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Conceptual representation of the three major seams in the United States. Current seams limit the value of diverse natural resources across various regions.
When you think of the nation’s electric grid, you may picture a single, seamless entity stretching across the country.
But in reality, our grid has emerged over time and is actually divided into multiple regions. As demand for reliable power has grown over the years, different parts of the country have tapped into their unique energy potential.
The central United States, in particular, has been a major source of American power since the 1950s. More recently, there have been substantial increases in renewable energy capacity with the development of wind and solar resources in the central plains and desert southwest.
But we may not be taking full advantage of these resources, due to the seam that separates our power systems.
Breaking Down the Grid
Three primary electricity interconnections link the power infrastructure of the United States:
- The Eastern Interconnection – spans east of the Rocky Mountains and a portion of Texas
- The Western Interconnection – covers areas west of the Rockies
- The Electric Reliability Council of Texas – powers nearly all of the state.
For the most part, each of these grids operate independently of each other with limited transfers of power between them. This leaves utility executives, entrepreneurs, and local leaders with a dilemma. On one hand, power system planners are able to act locally and focus on their individual footprints to meet system demands. On the other, systems planners see an opportunity to connect these resources to drive down electricity costs that lead to economic growth.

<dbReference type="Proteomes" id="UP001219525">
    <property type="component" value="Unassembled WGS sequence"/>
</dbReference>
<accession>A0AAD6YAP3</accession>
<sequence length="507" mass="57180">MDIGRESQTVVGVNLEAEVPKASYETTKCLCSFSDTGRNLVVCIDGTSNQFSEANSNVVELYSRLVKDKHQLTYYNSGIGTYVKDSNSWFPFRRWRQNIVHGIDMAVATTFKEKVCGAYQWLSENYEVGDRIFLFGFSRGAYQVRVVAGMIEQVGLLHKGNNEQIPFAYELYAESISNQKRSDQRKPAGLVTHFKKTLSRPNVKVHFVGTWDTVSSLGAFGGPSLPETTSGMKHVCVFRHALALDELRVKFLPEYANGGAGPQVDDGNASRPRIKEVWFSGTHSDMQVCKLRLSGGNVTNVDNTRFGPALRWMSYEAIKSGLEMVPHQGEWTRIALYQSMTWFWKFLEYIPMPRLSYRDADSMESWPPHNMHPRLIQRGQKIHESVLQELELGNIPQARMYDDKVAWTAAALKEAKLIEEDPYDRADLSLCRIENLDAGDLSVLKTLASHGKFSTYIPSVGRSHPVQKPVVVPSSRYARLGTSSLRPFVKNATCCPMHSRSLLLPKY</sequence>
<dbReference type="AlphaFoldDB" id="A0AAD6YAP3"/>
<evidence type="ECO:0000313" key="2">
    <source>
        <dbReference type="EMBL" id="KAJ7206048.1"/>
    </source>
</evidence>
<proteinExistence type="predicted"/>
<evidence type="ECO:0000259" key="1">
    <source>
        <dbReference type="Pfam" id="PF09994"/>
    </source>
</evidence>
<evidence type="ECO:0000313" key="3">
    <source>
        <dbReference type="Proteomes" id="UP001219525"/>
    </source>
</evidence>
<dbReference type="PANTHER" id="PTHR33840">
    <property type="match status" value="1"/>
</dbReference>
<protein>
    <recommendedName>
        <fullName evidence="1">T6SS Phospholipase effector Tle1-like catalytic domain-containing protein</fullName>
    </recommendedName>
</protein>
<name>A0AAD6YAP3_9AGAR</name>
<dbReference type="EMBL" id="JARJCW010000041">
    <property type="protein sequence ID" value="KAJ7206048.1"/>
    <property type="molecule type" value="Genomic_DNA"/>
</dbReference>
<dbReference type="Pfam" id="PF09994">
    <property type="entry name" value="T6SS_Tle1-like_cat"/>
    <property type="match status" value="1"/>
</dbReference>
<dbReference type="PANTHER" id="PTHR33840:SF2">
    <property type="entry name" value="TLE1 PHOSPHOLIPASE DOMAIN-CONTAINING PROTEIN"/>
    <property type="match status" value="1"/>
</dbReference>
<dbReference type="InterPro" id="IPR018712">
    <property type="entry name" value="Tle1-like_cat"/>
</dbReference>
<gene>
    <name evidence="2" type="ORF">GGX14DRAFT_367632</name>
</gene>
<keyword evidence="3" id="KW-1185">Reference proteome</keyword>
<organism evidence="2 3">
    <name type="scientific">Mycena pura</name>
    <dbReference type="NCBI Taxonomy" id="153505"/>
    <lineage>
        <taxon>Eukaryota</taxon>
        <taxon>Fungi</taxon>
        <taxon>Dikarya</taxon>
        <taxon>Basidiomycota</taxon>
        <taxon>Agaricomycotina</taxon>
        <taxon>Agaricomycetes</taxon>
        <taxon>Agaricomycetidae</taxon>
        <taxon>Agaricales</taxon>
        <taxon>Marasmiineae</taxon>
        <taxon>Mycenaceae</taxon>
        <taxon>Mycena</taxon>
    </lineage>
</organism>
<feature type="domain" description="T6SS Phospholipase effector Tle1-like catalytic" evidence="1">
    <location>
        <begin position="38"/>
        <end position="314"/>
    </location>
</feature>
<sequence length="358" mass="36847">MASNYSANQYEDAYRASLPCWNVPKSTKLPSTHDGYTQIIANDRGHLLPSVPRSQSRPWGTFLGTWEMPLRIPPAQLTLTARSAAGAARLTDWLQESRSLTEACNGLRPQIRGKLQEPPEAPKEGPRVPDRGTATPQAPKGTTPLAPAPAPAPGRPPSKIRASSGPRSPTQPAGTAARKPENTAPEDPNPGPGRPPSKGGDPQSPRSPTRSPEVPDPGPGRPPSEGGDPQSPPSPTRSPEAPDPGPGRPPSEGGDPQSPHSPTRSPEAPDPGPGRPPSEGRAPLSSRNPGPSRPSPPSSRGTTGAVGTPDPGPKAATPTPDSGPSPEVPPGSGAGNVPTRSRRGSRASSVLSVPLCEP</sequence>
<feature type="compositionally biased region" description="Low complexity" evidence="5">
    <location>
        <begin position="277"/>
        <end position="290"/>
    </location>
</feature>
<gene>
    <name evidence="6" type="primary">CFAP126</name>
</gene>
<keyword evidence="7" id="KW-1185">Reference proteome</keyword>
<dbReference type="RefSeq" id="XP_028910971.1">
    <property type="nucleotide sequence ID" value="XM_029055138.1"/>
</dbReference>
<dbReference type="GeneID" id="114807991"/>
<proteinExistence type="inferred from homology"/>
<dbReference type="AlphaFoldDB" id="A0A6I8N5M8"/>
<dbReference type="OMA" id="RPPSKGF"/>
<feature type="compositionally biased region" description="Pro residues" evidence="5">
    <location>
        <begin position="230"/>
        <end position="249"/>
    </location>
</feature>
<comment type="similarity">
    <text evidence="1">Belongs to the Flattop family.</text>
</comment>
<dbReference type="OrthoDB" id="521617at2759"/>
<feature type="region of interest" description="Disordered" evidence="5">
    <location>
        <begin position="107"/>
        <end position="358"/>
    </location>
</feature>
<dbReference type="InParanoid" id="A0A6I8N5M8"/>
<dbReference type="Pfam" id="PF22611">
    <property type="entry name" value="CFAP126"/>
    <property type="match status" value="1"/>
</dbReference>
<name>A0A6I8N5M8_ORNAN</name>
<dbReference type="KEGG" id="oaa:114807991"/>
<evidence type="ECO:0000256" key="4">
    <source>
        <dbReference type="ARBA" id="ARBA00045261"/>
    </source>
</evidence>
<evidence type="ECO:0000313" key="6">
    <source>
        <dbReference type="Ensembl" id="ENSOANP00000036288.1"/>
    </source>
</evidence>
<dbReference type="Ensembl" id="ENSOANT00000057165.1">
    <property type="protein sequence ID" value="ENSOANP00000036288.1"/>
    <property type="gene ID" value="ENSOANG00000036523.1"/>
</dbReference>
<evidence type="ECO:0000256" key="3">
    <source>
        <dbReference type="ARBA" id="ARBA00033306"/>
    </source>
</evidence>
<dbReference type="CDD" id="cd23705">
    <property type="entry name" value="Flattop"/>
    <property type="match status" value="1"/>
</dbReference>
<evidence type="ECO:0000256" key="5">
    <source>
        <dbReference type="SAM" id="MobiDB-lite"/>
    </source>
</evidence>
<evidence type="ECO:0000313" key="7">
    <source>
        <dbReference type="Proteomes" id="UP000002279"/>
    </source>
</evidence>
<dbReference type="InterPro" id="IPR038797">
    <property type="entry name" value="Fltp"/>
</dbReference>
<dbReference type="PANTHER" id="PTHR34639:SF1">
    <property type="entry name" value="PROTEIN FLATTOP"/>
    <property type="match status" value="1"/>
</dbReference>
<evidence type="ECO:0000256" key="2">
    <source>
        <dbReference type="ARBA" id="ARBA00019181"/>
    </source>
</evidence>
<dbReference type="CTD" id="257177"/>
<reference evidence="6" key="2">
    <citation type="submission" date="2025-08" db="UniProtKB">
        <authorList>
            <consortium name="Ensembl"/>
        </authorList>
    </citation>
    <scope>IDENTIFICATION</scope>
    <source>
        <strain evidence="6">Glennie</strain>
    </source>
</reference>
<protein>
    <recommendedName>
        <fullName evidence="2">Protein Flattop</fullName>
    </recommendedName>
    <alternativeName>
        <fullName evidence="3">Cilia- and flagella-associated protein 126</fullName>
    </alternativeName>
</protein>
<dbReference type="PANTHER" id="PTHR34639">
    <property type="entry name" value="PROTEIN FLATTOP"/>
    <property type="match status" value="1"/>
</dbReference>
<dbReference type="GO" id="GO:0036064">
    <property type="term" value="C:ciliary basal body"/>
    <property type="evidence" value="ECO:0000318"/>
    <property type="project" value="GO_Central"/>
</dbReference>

Connecting the Interconnections
For years, a number of experts have discussed the potential to build a more unified electric grid—one in which power loads would be shared across regions. That task continues to grow in opportunity thanks to our current aging infrastructure and advancements in renewable energy.
By bringing the interconnections together, more areas of the country could tap into the potential of solar energy shared from more sunshine-abundant regions. The reliability of energy sources like wind would be greatly strengthened and the grid would be better equipped to manage power challenges stemming from extreme weather events.
In order for leaders and system operators to upgrade the current structure of the interconnections, it’s crucial that they have access to comprehensive data and information on the implications for costs and reliability.
Grid Modernization Initiative
The U.S. Department of Energy (DOE) is working to meet this need through the Grid Modernization Initiative. This effort is aimed at meeting the challenges of modernizing and upgrading our electricity infrastructure to enable a more reliable, resilient, and sustainable system. DOE has committed to invest more than $220 million over three years for the national laboratories and partners to conduct critical research and development across a range of grid modernization topics.
One example is the Interconnections Seam Study, which is focuses on expanding grid flexibility by increasing the number of points connecting the Eastern and Western Interconnections.
Researchers from the national laboratories—including the National Renewable Energy Laboratory, Pacific Northwest, Argonne, and Oak Ridge—are working with a range of partners, including Iowa State University, utilities and power operators, to study several potential scenarios for bringing together these interconnections.
The team is developing four visions of the future of our power system. These scenarios will help leaders evaluate a range of generation and transmission options. Each scenario studies the implications of several variables, including fuel prices, the projected growth of demand in each region, and regional weather conditions. Through rigorous mapping and analysis, the team will help ensure that leaders and decision-makers can fully tackle new opportunities for modernizing our electric grid.
Learn more about this ongoing work.
Article contribution by Aaron Bloom of the National Renewable Energy Laboratory